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What Is The Dodd-Frank Act? Everything To Know

privacy policy When dealing with financial institutions, the term “Dodd-Frank” comes up a lot. This refers to the Dodd-Frank Act developed in 2010 to prevent future financial crises within the United States. Read further to learn more about the Dodd-Frank Act, its regulations, and whether it impacts your business.

Dodd-Frank Act: What is it?

The Dodd-Frank Wall Street Reform and Consumer Protection Act, also known as H. R. 4173, was passed in 2010 during the Obama administration. This financial reform legislation got its name from its sponsors Sen. Chris Dodd and Rep. Barney Frank. The financial crisis of 2008 led to the creation of the Dodd-Frank act. This crisis, starting in 2007, led to the fall of many large corporations and names. Major commercial and investment banks and government-sponsored enterprises failed or required federal support to survive. Additionally, many individuals lost their retirement accounts. This was due to increasing interest rates, homeownership reaching a saturation point, and most notably, a lack of regulation.

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Purpose of the Act

Created as a response to the 2008 financial crisis, the Dodd-Frank Act attempts to avoid a future crisis from happening. This act focuses mainly on addressing the fragility of the financial industry revealed during the crisis. The four primary purposes of the law are to:

  • Promote stability
  • End the idea that some financial institutions are “too big to fail”
  • Improve and increase accountability and transparency in the financial system
  • Protect consumers from abusive and inaccurate practices from financial service providers.

Dodd-Frank created the Consumer Financial Protection Bureau, a Financial Stability Oversight Council (FSOC), and an Office of Financial Research to achieve these goals. It also reassigned the Office of Thrift Supervision’s responsibilities to other banking regulators. And they imposed new requirements and limits on financial institutions.

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Hedge funds, for example, have new requirements for reporting and registration. Credit rating agencies have greater legal liability and disclosure provisions. It also established the Volcker rule which prohibits banks from making speculative and risky investments. Basically, the Act made changes to ensure bank failures occur less in the future.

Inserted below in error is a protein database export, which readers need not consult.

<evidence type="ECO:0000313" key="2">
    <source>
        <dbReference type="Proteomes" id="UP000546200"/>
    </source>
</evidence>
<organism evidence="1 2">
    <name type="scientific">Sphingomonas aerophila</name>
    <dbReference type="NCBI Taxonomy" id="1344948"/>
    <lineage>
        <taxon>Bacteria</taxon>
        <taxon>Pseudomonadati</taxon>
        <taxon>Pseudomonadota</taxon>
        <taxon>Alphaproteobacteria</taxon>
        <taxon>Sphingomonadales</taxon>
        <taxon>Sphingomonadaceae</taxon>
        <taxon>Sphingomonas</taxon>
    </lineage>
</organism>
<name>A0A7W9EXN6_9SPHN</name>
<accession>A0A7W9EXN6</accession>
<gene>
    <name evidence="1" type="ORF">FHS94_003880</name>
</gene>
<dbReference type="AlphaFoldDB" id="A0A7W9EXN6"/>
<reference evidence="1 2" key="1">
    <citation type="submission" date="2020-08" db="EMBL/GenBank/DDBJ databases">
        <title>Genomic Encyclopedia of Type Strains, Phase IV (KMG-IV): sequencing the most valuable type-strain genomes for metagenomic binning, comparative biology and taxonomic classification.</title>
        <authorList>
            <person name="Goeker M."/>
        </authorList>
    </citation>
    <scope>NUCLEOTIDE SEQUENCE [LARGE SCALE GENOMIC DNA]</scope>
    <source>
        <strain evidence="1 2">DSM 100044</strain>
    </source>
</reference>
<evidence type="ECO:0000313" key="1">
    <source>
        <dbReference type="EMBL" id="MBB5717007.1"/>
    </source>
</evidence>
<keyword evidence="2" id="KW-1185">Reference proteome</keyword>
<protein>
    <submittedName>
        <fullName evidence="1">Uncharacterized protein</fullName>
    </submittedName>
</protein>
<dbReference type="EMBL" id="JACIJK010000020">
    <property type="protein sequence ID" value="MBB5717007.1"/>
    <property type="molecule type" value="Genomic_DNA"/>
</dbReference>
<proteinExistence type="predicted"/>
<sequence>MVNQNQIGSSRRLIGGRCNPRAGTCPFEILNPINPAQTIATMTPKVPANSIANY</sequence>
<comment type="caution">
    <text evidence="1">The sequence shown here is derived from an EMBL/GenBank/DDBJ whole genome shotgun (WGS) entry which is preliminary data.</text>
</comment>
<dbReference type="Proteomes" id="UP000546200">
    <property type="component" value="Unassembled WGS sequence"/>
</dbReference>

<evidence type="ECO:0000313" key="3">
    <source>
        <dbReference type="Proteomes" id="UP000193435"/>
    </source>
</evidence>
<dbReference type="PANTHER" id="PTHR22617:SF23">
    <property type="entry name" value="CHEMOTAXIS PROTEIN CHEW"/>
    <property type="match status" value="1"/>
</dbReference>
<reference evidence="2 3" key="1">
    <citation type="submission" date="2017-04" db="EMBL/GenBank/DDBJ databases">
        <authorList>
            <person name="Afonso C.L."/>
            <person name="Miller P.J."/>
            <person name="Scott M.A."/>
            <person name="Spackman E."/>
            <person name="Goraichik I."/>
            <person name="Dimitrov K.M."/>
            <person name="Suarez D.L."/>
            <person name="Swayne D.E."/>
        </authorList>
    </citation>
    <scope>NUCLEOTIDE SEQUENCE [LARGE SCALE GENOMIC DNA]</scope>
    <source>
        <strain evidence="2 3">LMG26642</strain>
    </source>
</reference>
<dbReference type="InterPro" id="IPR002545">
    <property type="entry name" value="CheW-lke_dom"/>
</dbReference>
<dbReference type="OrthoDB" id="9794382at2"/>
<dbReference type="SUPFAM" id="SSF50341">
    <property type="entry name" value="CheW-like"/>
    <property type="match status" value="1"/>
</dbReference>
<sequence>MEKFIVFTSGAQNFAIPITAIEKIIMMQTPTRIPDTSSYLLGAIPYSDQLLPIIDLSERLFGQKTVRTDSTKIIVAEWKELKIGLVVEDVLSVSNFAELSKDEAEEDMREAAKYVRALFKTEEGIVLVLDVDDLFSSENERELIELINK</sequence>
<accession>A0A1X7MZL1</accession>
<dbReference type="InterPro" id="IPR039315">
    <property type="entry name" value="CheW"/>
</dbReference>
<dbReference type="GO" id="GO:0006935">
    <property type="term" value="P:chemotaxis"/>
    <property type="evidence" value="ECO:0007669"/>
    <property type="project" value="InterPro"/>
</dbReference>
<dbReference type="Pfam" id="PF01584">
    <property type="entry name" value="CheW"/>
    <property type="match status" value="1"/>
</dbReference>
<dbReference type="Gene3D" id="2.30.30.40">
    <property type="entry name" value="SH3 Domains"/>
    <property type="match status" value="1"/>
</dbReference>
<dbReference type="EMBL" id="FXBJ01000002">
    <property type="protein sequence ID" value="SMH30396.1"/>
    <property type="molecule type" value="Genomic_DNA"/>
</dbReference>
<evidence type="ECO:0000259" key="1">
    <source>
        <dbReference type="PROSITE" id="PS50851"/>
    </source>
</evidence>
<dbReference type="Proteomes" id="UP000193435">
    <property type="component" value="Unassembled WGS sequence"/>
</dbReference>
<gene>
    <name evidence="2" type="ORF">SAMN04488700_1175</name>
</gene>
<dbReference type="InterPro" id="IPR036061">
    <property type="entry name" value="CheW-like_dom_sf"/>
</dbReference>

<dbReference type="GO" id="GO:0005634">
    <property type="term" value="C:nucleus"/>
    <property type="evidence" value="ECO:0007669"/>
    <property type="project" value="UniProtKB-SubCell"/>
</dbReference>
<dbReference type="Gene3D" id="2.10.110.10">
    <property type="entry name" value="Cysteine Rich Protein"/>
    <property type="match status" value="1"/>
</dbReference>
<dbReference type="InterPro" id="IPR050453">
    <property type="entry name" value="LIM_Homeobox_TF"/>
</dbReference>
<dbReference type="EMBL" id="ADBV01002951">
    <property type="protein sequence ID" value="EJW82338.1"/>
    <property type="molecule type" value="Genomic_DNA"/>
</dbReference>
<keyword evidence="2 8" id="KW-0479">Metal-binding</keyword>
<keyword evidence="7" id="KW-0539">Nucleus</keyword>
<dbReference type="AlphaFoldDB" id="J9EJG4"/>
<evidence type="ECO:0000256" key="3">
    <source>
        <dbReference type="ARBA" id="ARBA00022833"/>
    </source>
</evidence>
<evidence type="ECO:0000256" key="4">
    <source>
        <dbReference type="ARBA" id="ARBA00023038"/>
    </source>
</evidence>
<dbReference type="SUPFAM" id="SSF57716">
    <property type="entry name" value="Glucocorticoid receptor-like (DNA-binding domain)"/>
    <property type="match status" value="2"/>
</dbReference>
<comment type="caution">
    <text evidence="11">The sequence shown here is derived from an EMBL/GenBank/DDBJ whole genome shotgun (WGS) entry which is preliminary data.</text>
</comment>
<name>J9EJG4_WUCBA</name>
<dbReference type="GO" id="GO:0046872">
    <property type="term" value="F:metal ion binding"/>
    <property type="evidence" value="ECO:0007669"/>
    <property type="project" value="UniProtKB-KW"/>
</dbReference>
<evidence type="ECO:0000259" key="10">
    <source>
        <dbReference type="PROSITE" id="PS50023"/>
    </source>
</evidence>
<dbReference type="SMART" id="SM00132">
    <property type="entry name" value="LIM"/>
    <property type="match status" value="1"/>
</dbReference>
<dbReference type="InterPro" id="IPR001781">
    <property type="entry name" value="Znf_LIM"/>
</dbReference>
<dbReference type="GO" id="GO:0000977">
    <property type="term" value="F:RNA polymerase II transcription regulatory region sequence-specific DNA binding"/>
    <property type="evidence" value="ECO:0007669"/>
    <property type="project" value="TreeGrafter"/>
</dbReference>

Increasing Transparency With Record-Keeping

The motive behind Dodd-Frank is to encourage record-keeping, increase accountability, transparency, and maintain the stability of financial institutions. It requires reporting and recordkeeping for swap dealers and participants. A swap is a contract or future that involves the trade or exchange of cash flows or liabilities between financial institutions. Dodd-Frank aims to monitor such contracts better because they take place over the phone and are not always regulated. One way that the Act enforces this is through call recording requirements such as:

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  • Mandating that conversations regarding trade information across all channels are recorded
  • Records must be stored for the duration of the transaction and for five years after
  • Records should be time stamped
  • And records must be organized so that they are easily accessible

These requirements encourage call recording and call tracking for financial enterprises that conduct business transactions through phone conversations.

Controversies Involved & the Economic Growth Regulatory Relief & Consumer Protection Act 

Even though the Dodd-Frank Act focuses its efforts towards fixing important financial issues, some argue that the law is not doing enough to curb bad financial behavior. Due to continued opposition and lawsuits challenging the Act’s constitutionality, many of the law’s regulations have been rolled back in the Economic Growth Regulatory Relief and Consumer Protection Act of 2018. President Donald Trump signed this Act into the US federal law. This Act eases Dodd-Frank regulations; specifically, it eliminated the Volcker rule for small banks with assets less than $10 million.

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